Former Bosnian Serb commander Ratko Mladic has been found guilty of genocide and crimes against humanity by a court in The Hague.
A UN judge ruled that Mladic, dubbed the ‘Butcher of Bosnia, was responsible for persecution, extermination and murder during the Bosnian war.
He has been sentenced to life in prison.
BREAKING: UN war crimes tribunal convicts Bosnian Serb military chief Ratko Mladic of genocide.
— The Associated Press (@AP) November 22, 2017
Mladic has been on trial accused of ordering the massacre of 8,000 men and boys at Srebenica in Bosnia.
The 74-year-old is also charged with crimes against humanity over the Siege of Sarajevo in which 11,000 civilians were killed.
He is facing 11 charges in total and has pleaded not guilty on all counts.
Announcing the court’s verdict this morning the UN judge said Mladic had been “instrumental” in war crimes perpetrated in Sarajevo – and 'significantly contributed' to atrocities committed at Srebrenica.
File photo: People pray at a funeral for 136 newly-identified victims of the 1995 Srebrenica massacre 20 years after it occurred, 13-Jul-2015. Image: Depo Photos/ABACA/PA Images
This morning, a judge rejected a request from Mladic’s lawyer to adjourn the session on health grounds.
He was then removed from the court room after shouting at the judges as the lengthy verdict was being read out.
"They are lying, you are lying. I don't feel good," he shouted, before being removed by security guards.
The Butcher of Bosnia
When the judgement is completed this morning, it be the final verdict handed down on a regime that brutalised a generation in central Europe.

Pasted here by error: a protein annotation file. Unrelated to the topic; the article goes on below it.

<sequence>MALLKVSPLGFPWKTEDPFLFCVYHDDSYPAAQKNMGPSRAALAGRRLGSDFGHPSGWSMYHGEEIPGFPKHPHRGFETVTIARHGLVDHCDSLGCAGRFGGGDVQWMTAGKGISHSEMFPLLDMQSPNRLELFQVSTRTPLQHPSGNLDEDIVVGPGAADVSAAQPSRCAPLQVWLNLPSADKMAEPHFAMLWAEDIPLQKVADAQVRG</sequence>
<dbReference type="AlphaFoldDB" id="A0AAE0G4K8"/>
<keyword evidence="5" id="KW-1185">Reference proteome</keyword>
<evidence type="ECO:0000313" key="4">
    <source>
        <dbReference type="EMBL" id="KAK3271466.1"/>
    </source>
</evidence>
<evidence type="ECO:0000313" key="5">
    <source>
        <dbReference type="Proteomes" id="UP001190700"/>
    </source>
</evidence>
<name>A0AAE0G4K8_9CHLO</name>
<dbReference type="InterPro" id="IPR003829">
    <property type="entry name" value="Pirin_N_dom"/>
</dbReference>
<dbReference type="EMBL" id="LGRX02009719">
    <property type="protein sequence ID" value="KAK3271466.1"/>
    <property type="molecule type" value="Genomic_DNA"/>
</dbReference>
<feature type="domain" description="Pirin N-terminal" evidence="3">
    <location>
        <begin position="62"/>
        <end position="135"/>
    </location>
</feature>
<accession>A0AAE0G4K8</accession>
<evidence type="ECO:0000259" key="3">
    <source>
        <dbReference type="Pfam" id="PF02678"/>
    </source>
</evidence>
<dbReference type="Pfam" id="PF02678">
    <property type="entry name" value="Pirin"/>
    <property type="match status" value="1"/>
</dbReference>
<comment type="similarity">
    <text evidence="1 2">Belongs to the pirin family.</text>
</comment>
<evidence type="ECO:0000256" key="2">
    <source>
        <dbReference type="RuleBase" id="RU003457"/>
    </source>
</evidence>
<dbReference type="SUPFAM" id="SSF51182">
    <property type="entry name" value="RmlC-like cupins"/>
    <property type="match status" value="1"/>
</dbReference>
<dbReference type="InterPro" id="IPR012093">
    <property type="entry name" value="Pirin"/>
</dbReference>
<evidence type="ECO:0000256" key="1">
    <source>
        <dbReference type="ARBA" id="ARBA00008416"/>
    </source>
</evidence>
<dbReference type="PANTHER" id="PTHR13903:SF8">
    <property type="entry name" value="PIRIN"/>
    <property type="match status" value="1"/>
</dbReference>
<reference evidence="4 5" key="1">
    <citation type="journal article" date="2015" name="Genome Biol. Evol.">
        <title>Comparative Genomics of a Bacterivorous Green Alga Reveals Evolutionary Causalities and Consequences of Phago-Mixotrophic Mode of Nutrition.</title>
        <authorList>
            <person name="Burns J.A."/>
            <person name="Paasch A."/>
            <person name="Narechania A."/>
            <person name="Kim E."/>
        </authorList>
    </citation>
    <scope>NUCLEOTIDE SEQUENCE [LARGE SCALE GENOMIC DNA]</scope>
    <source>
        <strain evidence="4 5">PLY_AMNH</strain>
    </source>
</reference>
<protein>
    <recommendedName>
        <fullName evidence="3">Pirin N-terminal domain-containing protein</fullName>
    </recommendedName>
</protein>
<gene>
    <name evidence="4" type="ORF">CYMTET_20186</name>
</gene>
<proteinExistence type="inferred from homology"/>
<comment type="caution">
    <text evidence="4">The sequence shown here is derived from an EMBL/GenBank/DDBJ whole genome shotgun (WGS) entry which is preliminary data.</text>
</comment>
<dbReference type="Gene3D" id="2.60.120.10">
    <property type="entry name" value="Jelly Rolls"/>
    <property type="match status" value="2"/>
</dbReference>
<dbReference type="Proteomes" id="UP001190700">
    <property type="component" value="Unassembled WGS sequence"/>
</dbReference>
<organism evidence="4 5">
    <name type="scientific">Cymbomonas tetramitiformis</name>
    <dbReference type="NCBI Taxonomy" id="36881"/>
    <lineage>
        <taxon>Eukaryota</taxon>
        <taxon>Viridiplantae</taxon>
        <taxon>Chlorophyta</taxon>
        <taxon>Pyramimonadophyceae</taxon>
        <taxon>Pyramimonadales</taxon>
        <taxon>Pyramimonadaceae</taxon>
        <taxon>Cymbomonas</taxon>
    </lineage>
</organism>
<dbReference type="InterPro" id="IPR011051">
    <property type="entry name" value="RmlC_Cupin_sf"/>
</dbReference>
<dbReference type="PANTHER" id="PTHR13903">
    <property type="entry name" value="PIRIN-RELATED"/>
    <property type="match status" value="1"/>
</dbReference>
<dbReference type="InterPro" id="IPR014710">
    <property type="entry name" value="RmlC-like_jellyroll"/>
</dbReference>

For a time, Mladic was the world's most wanted man, but while the world condemned him as a war criminal, his supporters still celebrated him as the defender of Bosnian-Serb interests.
For years, they refused to believe the allegations of genocide.
It was only once a video was discovered in 2005 showing the execution of six young Bosnian Muslims outside Srebrenica that the doubts started to fade.
Mladic went on the run, evading capture and living under protection for 16 years.
His family tried to have him declared dead, falsely claiming they had not seen or heard from him in years.
Brussels insisted Serbia hand him over if they wanted candidacy for the EU - and the pressure eventually paid off.
Mladic was finally arrested in the early hours of 26 May 2011. Four cars carrying unmarked security forces entered a village in northern Serbia while everyone was still asleep.
They found Mladic walking in the yard of a house belonging to his cousin. He surrendered and was taken to Belgrade.
Attempts to throw out his trial on grounds of ill health were rejected. Efforts to delay proceedings were defeated.
The Butcher is now an elderly man.
A series of strokes have aged the 74-year-old. He might be frail of body, but his reputation lives long and for grim reasons.
The numbers are staggering: 100,000 died in the war; millions were left homeless; 50,000 women were raped.
To this day, bones are still discovered in the forests around Srebrenica
However, Mladic still has his defenders.
The current mayor of Srebrenica, a Serb, denies the genocide. He is not alone in that view. What happened more than 20 years ago still divides communities.
The international tribunal for the former Yugoslavia in The Hague was set up in 1993 purposely for trying the crimes committed in Europe's worst conflict since World War Two.
Mladic's is the only verdict left for the court to deliver.
It will close next month, after almost a quarter of a decade of work, 5,000 witnesses, 11,000 trial days, 2.5 million sheets of evidence and 83 convictions - Mladic's will be the 84th and final verdict.
Some bemoan the court for being too lenient, others dismiss it as an arm of NATO. Judicially though, it has done its job.
It has painstakingly put away those guilty of gross murder, allowing Europe to put behind it a dark period of recent history.
Many of Mladic's victims and their families have travelled to The Hague to hear today's verdict.
It will no doubt resurrect unwelcome memories for them, but two decades on they will get the justice they must have never thought possible.